putin

Russian President Vladimir Putin announced on Wednesday that he will run for a fourth term in next March's election.

Might as well call it now: congratulations to Putin on his historic win.

According to CBS, Putin already has three declared opponents with a fourth on the way. But there is little mystery to how this plays out.

Putin has an 80 percent approval rating, and the Kremlin controls most of the nation's media. People who challenge Putin's authority are regularly jailed on trumped-up charges and then forbidden from running in any sort of election. Reformers find it nearly impossible to get a toehold in power, and their supporters are marginalized because of it.

Plus, Russian elections are not known for their transparency. In fact, then-Secretary of State Hillary Clinton's criticism of Russia for not holding truly free and fair elections in 2012 is allegedly part of the nation's motivation for meddling in the U.S.'s 2016 election as retaliation.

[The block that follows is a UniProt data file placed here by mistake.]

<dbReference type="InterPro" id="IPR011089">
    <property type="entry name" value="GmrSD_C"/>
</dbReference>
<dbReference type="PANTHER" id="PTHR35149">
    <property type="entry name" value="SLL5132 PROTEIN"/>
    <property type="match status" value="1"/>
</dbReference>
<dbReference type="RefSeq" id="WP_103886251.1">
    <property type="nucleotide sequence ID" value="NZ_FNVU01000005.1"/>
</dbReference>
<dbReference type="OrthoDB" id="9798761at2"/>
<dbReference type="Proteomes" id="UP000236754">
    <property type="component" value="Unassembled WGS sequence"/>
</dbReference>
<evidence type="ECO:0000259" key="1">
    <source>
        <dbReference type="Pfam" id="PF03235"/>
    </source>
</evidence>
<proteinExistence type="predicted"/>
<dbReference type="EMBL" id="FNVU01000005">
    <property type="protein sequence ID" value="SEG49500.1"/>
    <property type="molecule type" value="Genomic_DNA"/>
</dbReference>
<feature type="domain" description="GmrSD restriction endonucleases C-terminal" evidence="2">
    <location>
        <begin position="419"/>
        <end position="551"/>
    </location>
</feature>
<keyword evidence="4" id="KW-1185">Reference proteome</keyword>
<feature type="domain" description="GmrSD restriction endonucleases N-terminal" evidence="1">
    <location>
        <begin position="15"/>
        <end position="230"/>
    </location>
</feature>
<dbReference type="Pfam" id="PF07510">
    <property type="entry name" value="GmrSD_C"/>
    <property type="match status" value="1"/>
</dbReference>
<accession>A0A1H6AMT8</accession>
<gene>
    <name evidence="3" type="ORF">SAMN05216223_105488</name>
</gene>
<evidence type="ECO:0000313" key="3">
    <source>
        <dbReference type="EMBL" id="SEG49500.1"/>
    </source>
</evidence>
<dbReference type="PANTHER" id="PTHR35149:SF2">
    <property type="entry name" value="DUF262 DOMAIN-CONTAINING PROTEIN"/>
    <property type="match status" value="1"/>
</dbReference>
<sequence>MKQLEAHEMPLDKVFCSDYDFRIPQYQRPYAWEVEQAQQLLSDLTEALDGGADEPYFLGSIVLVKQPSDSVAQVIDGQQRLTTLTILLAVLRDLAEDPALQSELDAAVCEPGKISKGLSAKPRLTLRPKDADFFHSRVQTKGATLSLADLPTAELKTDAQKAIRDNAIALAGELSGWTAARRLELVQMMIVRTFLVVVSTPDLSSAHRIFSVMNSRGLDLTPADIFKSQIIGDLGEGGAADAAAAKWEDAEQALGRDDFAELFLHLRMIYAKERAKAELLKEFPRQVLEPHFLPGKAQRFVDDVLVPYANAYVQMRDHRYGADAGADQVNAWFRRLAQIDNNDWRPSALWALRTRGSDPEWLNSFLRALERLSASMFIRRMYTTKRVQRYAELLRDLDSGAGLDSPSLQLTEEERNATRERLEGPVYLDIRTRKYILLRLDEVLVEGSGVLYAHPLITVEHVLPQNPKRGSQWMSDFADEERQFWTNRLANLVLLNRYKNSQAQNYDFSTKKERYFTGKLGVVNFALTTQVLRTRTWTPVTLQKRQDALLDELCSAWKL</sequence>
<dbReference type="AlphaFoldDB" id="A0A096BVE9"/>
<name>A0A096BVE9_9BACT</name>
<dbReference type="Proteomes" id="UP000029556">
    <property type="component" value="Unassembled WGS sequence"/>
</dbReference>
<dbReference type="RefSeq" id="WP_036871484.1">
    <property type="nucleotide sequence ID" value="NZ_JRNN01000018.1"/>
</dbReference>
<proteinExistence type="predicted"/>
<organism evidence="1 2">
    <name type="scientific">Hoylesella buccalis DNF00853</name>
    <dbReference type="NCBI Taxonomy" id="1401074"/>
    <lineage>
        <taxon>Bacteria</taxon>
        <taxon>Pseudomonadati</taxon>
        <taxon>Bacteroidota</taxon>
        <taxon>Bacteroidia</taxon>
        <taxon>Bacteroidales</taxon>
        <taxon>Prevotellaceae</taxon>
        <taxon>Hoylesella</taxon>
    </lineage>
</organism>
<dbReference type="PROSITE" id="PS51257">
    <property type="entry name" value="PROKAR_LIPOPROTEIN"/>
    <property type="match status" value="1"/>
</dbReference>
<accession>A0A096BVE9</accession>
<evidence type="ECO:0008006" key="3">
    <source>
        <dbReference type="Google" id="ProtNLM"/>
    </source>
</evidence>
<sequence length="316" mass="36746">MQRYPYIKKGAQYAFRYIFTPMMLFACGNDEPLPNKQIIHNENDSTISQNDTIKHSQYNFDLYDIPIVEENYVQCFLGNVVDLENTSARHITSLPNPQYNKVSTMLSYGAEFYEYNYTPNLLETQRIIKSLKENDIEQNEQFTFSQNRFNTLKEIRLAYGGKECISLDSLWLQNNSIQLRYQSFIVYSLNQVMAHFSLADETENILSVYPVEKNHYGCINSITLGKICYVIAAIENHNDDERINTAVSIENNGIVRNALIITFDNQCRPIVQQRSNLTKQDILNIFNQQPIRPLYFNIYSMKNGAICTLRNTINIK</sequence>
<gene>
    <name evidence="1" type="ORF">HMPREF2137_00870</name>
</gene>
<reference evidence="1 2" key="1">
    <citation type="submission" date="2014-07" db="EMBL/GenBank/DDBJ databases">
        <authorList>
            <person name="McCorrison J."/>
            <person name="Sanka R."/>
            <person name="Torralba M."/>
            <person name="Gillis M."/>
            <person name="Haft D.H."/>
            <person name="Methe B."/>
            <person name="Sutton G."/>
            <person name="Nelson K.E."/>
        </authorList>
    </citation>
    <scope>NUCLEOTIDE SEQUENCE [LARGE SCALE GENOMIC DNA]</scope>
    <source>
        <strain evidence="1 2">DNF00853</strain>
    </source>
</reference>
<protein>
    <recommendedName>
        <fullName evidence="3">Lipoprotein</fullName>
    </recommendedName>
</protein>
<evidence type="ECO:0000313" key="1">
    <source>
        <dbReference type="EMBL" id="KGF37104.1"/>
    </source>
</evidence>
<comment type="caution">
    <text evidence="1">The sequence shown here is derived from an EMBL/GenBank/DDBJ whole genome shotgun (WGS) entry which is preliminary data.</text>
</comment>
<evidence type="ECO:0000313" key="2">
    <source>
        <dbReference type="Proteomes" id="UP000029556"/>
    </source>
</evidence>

Putin was first elected in 2000 and re-elected in 2004. Russia's constitution forbade him from running for a third consecutive term in 2008, so he got himself appointed as prime minister and spent four years basically calling all the shots. Then, as soon as he could run again in 2012, he did so, winning easily.

Somewhere in there, the nation changed its constitution so that presidents now serve six-year terms. What a lucky break for Putin.

So there is no suspense about what happens next. Putin wins in March and, assuming he serves the full six-year term, will have at the end been Russia's president for 20 of the previous 24 years.

Prepare yourselves now for Donald Trump's congratulatory tweets.

Please note: This is a commentary piece. The views and opinions expressed within it are those of the author only and do not necessarily reflect the editorial opinion of IJR.

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